All adult cerebral hemispheres with no gross damage were included.

Exclusion criteria

Infant or adolescent cerebral hemispheres and hemispheres with damage or any gross morphological variation in the hemisphere were excluded.

Morphometric evaluation of lateral sulcus

After dissecting out the brain from the cranial cavity, the superficial vessels and meningeal coverings were carefully removed from the superolateral surface of cerebral hemispheres. SF and Sylvian point with its posterior limb, anterior limb, and ascending limb were demarcated. The length of posterior limb of SF, anterior limb, and ascending limb was noted separately for the left and right sides. The angle between anterior limb and ascending limb and between posterior limb and ascending limb was noted. Incidence of bifurcation into anterior and ascending limbs as V [Figure 1] or U [Figure 2] shape at anterior Sylvian point was noted. Incidence of formation of a common stem bifurcating at the Sylvian point to form Y shape [Y] [Figure 3] was noted.
Figure 2: Lateral surface of left cerebral hemisphere showing U-shaped (dotted line) bifurcation of ascending and anterior limbs of lateral sulcus

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Figure 3: Lateral surface of right cerebral hemisphere showing Y-shaped (dotted line) bifurcation of ascending and anterior limbs of lateral sulcus

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All measurements were taken by placing a thread on the surface of the hemisphere and both ends held by forceps. The measurements of the thread length were done by digital Vernier caliper and angles were measured by protractor. Right/left measurements and male/female measurements were noted separately.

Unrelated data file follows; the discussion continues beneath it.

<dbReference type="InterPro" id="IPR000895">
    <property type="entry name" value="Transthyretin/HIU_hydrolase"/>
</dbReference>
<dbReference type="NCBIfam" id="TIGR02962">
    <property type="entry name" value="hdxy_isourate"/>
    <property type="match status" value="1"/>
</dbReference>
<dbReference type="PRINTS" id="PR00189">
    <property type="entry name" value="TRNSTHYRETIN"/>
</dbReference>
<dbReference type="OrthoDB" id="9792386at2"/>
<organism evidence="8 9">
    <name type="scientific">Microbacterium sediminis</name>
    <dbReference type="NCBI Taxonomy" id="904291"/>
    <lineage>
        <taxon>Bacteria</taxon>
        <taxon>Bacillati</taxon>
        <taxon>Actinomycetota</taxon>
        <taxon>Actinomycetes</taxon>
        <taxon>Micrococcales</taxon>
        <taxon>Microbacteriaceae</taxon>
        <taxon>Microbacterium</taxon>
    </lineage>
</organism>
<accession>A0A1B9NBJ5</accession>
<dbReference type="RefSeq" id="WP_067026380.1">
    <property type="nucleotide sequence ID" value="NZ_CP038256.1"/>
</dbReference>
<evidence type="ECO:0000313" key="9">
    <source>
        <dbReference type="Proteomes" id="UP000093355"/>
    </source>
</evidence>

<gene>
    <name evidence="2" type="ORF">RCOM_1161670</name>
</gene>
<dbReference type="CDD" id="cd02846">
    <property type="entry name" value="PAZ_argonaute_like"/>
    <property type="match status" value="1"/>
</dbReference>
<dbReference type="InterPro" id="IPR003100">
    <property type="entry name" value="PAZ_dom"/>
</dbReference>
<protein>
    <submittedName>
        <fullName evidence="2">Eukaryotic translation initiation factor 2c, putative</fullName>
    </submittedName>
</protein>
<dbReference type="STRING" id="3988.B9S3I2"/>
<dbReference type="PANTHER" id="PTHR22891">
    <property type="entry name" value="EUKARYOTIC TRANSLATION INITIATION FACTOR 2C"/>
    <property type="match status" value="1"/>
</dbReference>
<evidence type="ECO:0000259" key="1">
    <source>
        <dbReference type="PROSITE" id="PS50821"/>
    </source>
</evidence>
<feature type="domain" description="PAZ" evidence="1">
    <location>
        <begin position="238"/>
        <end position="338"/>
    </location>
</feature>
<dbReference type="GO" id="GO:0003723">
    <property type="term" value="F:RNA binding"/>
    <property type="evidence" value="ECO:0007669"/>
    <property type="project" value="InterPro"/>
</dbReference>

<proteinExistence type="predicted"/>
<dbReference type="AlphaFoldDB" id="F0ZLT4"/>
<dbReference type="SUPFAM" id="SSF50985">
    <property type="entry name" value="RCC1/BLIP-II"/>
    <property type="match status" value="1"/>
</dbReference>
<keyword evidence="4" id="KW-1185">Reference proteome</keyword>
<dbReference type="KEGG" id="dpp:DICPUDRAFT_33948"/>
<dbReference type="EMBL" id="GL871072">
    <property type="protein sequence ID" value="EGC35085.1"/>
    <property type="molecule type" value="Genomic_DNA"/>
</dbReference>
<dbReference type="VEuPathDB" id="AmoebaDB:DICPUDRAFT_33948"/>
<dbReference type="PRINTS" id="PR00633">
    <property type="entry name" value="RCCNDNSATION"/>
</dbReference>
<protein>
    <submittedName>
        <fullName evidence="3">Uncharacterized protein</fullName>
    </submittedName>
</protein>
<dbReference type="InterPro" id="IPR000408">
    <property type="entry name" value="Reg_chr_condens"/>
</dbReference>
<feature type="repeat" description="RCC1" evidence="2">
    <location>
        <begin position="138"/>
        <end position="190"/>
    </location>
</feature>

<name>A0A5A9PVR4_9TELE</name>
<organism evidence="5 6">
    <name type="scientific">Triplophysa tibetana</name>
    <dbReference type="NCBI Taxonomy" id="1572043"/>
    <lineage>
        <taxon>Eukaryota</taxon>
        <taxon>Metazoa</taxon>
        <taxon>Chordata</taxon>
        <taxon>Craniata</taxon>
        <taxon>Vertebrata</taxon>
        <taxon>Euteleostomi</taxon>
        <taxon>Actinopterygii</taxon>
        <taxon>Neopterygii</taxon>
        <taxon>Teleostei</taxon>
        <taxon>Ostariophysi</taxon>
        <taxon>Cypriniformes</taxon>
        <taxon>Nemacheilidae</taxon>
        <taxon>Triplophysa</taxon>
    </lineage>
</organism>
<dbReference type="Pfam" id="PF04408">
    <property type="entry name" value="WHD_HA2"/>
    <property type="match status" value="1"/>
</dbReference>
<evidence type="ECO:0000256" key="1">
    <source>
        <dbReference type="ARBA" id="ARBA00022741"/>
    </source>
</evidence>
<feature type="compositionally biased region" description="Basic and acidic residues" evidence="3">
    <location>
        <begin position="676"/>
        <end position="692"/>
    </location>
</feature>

All continuous variables were expressed as mean with standard deviations. Differences between right/left and male/female values were determined with Student's t-test. Significance was judged at P < 0.05. The data were computed with MS Excel 2017 software.


  Results Top


The maximum length of posterior limb is 5.47 cm on the right side and 5.49 cm on the left side [Table 1]. [Figure 4] depicts the average lengths of limbs of lateral sulcus. The maximum length of anterior limb is 2.1 cm on the right side and 2.23 cm on the left side. Ascending limb showed a maximum length of 2.47 cm on the right side and 2.90 cm on the left side. The average length of SF (posterior, ascending, and anterior limbs) on the left hemispheres was significantly more than the right side. The length of SF was also significantly more in males in comparison with females. The most common branching pattern of anterior and ascending limbs was U shape (32 out of 50, 64%). Y-shaped branching was not appreciated among female cerebral hemisphere. Ascending ramus was longer than anterior ramus in 78.9% (30 out of 38) of the male hemispheres and 75% (9 out of 12) of the female hemispheres. Ascending ramus was larger on the right side in 70% of the male hemispheres and in 60% of the female hemispheres.
Table 1: Tabulation of morphometric parameters of Sylvian fissure

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Figure 4: Lateral surface of left cerebral hemisphere showing average lengths of anterior, ascending, and posterior limbs of lateral sulcus with angle between anterior and posterior limbs (blue) and angle between ascending and posterior limbs (green)

Click here to view


The angle between posterior and ascending limbs on the left side was significantly higher in the left side (104°) than on the right side (98°). This indicates a smaller pars opercularis on the left side. The average angle between ascending and anterior rami is 66° on the right side and 72° on the left side. This indicates a larger pars triangularis on the left side.